Almost a yr since that first exhibition name, Ssentonga has been concerned in six extra: about hospital circumstances, international recruitment scandals, corruption and nepotism inside non-governmental organisations (NGOs), human rights abuses, and extra. Every marketing campaign has used a particular hashtag equivalent to #UgandaHealthExhibition and requested individuals to publish “proof” – photographs, movies, audio, paperwork – of neglect or abuse by authorities. Some Ugandans have likened the protests to the Arab Spring.

Cartoon by Spire Ssentonga
Cartoon makes a remark about hospital building in Uganda (Courtesy of Spire Ssentonga)

What’s exceptional is that the soft-spoken and unassuming cartoonist has been in a position to proceed demonstrating on-line when different bodily occasions, equivalent to local weather protests and what was dubbed the Stroll to Work marketing campaign in opposition to skyrocketing meals costs, have been shut down by police or fizzled out.

Different on-line protests have been tried. In 2020, Persistence Ahumuza, a digital communications skilled, began the “Put on that Mini” marketing campaign, geared toward preventing on-line physique shaming. She posted a photograph of herself in a miniskirt and invited different Ugandan girls to do the identical. Tons of of photographs have been uploaded.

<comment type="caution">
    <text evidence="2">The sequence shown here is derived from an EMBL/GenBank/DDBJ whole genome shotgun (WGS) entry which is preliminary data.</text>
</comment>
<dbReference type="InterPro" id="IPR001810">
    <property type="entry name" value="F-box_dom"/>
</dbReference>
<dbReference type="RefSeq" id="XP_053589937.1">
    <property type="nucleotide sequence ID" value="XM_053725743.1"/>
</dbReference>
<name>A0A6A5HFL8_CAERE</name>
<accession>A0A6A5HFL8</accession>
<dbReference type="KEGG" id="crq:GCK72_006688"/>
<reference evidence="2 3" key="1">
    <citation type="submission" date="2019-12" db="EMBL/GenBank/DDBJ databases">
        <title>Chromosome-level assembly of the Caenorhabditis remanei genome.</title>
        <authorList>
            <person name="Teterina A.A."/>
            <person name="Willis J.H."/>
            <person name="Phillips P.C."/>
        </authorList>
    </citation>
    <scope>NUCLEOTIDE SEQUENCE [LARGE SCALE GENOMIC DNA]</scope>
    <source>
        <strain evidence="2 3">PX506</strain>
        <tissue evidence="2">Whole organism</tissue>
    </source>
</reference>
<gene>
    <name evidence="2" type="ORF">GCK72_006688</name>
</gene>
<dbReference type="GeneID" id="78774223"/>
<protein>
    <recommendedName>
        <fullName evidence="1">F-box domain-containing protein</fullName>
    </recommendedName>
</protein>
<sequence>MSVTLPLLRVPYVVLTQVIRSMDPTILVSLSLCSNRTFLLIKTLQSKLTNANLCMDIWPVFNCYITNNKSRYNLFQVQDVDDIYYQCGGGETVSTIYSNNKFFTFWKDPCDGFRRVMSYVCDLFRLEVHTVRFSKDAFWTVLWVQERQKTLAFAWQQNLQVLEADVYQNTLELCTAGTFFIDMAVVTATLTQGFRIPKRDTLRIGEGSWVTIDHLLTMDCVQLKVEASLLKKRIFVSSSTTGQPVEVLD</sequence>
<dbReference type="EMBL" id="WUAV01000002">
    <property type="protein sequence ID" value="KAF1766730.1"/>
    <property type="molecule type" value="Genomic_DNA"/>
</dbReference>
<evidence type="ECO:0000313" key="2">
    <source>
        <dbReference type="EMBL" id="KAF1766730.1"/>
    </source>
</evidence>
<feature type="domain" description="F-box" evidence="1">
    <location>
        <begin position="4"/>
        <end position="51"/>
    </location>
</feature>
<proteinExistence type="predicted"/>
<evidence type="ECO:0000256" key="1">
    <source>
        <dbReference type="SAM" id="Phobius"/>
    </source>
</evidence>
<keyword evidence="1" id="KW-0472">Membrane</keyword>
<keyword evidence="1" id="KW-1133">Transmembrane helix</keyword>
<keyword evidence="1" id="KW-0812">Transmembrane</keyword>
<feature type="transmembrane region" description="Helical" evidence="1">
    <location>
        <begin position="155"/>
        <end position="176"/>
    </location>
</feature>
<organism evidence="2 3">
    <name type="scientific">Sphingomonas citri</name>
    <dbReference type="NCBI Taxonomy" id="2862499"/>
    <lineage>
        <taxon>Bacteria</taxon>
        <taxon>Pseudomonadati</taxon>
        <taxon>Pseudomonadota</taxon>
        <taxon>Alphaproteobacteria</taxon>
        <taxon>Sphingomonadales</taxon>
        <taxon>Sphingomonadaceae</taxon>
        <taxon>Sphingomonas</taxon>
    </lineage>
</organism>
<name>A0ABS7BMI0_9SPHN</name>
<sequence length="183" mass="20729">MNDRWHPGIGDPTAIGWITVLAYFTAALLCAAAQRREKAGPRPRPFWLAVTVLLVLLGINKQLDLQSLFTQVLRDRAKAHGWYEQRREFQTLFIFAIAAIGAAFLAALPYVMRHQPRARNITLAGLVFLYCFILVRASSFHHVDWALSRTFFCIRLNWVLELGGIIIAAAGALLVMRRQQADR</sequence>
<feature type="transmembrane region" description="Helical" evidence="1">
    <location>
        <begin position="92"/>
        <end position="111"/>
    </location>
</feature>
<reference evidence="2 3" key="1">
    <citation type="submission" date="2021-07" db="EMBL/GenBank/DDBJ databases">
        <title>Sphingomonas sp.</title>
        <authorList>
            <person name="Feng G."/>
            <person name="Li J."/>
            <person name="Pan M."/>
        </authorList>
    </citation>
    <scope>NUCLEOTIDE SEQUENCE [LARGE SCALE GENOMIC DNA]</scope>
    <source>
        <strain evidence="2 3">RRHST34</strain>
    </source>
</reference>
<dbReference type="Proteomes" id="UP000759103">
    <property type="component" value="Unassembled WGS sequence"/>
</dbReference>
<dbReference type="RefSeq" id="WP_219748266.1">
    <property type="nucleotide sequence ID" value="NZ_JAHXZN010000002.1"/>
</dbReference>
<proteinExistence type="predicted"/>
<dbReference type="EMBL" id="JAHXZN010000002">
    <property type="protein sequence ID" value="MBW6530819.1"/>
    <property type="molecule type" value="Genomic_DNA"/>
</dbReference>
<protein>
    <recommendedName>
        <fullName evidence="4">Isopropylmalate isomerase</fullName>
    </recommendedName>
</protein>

Despite the fact that it died out, feminist actions like this laid the inspiration for Ssentongo’s campaigns, notes human rights lawyer Gowdin Toko, who now helps spearhead the web exhibitions.

A well-drawn historical past

Ssentongo says that he’s motivated by “the will and keenness to see issues finished higher within the nation or (have) issues finished extra justly.” He explains that this “caring for the opposite, being aware” displays his coaching in two non secular seminaries – though he was expelled from one establishment and dropped out of one other as a result of he “didn’t have the calling”.

Nevertheless, Ssentonga did discover a calling as a political cartoonist whereas he was educating ethics at an area college.

Ugandan newspapers started printing political cartoons within the Nineteen Sixties. In the course of the Seventies, within the period of the late dictator Idi Amin, they have been used to parody social points, Ssentongo says. “They prevented political discussions however by the ’80s had moved to cowl political issues,” he explains. Nevertheless, there hadn’t but been teachers, philosophers or writers who have been additionally cartoonists, says Ssentongo. This was a bonus for them in “increasing modes of speech, particularly on uncomfortable points, plus triggering public debate via the hard-to-ignore vessel of humour”, he says.

Regardless of no formal coaching, he tried his hand at it – taking inspiration from Ugandan cartoonists equivalent to Fred Senoga Makubuya (“Snoggie”), well-known for an illustration within the late Nineties portraying a military main normal as a rooster and the president as a rooster proprietor deciding what to do along with his animals.